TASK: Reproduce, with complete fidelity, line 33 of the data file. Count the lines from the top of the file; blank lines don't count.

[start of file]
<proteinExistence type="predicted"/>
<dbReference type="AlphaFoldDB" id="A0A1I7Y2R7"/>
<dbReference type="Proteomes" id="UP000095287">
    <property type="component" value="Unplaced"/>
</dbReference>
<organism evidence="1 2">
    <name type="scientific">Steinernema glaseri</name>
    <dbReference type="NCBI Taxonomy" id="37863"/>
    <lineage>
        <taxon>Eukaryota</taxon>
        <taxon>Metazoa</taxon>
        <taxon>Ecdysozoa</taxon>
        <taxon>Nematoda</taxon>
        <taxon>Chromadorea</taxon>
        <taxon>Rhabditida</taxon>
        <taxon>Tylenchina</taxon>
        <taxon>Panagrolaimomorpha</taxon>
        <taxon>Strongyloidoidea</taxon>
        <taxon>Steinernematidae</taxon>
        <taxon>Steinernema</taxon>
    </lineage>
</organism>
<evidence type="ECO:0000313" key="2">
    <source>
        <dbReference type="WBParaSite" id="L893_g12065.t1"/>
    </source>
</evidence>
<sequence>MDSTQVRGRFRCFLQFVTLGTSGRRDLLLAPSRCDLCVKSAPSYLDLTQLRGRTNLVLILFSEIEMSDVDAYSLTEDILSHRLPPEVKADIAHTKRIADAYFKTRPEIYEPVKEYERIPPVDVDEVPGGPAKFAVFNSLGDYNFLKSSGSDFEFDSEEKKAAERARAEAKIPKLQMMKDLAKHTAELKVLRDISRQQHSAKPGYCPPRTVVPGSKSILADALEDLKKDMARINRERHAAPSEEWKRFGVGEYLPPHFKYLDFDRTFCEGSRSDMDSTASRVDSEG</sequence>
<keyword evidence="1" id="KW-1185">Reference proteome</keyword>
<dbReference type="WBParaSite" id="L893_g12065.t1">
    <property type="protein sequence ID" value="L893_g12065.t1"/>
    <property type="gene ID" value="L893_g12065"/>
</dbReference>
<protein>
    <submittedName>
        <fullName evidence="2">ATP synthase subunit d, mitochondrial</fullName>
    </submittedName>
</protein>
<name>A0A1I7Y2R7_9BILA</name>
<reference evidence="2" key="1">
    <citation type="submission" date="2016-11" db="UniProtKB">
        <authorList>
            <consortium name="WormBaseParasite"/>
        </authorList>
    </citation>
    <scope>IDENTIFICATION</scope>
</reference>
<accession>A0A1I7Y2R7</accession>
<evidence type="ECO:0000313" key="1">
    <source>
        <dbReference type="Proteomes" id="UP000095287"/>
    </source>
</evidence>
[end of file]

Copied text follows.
</dbReference>